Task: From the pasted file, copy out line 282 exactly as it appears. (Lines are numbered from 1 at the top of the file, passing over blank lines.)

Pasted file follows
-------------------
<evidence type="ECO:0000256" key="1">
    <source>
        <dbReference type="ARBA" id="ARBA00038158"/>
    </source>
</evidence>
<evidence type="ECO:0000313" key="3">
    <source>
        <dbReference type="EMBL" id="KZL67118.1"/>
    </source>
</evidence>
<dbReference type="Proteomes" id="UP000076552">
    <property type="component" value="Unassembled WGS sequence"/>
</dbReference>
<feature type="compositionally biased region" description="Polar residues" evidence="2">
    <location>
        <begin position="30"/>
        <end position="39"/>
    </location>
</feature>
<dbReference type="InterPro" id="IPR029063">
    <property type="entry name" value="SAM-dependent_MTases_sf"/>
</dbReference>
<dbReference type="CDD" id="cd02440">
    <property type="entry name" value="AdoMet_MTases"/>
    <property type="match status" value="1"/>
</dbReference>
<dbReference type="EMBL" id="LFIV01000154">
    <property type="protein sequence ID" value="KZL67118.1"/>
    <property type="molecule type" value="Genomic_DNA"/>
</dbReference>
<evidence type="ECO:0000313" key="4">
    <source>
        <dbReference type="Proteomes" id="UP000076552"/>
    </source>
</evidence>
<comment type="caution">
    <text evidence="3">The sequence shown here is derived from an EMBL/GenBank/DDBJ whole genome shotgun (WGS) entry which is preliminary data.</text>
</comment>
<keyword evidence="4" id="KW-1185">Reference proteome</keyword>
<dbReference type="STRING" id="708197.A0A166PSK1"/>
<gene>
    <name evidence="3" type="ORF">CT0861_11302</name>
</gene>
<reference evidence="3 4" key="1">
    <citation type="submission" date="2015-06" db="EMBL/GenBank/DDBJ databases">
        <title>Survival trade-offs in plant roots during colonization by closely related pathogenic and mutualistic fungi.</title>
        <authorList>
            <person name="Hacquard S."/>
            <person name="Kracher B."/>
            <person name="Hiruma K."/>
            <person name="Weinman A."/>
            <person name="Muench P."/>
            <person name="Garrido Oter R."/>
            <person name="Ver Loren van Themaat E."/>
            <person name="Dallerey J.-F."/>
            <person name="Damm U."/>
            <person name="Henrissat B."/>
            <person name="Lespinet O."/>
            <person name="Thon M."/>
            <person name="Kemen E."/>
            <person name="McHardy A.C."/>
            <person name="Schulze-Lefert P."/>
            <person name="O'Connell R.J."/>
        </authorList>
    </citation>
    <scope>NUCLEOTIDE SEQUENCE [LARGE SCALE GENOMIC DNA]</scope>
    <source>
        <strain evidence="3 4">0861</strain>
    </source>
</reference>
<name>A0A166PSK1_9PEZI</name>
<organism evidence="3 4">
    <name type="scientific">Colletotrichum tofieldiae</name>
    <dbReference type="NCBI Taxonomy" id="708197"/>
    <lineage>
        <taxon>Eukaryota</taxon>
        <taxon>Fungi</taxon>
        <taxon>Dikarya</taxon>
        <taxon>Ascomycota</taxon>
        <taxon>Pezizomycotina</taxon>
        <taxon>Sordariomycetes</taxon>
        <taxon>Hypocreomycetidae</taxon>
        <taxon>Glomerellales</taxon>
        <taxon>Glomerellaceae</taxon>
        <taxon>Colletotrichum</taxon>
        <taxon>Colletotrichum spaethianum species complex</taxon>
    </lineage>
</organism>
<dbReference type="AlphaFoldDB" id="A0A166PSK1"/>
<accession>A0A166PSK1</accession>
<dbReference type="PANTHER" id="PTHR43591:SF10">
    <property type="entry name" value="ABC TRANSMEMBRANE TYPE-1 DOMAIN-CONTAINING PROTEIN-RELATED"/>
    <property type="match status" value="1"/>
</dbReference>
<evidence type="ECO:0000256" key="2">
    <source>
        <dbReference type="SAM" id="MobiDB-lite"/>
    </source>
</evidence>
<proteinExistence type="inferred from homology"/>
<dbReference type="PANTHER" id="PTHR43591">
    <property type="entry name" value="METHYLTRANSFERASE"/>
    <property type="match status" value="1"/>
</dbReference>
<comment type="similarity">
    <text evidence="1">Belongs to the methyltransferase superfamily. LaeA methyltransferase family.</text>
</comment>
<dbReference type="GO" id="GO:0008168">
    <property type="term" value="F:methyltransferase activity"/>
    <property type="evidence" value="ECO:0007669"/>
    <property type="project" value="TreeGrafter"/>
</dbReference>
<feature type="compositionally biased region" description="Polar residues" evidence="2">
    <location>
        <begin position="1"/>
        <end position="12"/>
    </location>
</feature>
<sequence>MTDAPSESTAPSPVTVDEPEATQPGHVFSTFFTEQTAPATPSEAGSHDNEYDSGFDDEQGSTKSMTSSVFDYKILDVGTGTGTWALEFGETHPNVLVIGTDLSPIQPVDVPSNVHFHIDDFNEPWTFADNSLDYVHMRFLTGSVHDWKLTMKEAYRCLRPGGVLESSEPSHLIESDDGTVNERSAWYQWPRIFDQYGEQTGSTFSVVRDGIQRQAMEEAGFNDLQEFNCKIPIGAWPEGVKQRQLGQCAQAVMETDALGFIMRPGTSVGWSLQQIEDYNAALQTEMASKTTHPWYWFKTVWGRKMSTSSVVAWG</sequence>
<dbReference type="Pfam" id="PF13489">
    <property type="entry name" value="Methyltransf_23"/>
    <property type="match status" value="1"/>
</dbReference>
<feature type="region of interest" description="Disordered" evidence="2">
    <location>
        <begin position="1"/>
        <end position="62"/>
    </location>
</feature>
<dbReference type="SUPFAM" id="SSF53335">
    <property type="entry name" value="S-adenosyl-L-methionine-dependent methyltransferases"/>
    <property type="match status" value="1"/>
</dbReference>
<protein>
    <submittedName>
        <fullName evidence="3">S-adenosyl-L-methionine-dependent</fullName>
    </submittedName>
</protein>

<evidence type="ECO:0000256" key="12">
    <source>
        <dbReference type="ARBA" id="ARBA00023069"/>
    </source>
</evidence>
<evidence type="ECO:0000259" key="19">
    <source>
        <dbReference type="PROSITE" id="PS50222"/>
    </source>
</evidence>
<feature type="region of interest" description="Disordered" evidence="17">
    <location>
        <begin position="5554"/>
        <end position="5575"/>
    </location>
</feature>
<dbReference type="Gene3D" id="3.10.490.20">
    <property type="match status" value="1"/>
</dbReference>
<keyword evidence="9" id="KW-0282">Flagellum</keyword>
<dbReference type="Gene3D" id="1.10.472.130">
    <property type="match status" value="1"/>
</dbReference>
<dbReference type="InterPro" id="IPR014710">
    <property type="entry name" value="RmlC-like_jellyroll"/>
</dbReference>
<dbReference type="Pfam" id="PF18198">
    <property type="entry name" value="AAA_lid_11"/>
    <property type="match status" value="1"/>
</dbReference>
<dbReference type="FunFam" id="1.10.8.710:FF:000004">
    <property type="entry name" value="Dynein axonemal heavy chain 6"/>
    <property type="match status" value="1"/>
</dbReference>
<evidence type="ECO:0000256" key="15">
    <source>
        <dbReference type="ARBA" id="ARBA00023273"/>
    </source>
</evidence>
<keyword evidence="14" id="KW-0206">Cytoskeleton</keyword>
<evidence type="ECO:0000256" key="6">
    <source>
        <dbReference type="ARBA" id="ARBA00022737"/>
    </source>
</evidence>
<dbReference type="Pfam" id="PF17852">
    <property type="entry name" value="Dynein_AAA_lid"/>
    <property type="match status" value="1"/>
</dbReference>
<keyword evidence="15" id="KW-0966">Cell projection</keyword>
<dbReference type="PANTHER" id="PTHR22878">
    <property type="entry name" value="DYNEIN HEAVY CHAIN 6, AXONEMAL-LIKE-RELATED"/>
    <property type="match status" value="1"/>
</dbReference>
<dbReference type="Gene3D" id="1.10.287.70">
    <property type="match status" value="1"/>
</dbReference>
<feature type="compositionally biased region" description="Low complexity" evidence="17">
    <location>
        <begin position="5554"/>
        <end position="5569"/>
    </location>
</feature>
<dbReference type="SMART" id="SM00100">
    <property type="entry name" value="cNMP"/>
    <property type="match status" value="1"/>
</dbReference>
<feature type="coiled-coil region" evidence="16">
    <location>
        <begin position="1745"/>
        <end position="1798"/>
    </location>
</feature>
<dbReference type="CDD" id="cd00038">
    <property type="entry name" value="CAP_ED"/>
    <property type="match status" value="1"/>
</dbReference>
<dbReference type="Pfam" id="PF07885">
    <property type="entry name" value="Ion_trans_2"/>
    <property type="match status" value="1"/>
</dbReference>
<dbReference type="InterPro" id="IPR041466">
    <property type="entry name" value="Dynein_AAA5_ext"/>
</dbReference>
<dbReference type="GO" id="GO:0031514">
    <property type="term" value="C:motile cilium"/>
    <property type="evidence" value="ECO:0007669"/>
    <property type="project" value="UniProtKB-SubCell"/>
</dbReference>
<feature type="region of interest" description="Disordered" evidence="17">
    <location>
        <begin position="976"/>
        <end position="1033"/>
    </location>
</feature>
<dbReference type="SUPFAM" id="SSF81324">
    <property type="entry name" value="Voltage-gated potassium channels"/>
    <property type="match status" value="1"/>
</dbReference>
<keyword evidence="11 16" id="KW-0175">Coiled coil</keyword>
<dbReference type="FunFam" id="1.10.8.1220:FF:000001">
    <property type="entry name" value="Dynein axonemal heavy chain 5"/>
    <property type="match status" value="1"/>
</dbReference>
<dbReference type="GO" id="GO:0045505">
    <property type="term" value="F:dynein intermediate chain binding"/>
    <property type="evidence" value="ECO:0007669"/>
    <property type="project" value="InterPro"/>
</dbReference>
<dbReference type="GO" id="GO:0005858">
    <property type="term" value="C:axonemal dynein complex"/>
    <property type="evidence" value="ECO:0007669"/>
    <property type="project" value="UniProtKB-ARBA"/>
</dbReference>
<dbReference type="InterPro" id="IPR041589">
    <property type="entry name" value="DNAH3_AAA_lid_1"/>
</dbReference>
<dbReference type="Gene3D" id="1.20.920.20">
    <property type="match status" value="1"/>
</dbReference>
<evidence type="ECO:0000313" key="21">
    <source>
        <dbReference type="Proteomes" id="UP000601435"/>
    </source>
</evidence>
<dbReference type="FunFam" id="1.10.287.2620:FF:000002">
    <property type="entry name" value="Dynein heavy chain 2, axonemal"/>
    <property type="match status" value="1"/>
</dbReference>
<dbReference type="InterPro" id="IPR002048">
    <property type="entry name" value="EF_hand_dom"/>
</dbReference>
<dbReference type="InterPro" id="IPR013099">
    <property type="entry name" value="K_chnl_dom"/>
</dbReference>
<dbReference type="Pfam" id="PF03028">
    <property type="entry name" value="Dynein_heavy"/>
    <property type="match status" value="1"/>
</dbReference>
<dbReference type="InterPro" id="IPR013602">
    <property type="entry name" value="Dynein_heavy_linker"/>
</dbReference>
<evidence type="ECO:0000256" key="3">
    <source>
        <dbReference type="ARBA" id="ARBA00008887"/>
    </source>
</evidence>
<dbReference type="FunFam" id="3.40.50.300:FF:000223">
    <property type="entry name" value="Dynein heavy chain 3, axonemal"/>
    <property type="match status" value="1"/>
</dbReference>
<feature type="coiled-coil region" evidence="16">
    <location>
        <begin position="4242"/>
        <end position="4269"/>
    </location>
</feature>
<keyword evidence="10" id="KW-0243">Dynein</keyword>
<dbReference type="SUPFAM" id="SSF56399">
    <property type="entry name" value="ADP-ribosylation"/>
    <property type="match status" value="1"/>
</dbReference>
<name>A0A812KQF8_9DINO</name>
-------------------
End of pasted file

    <source>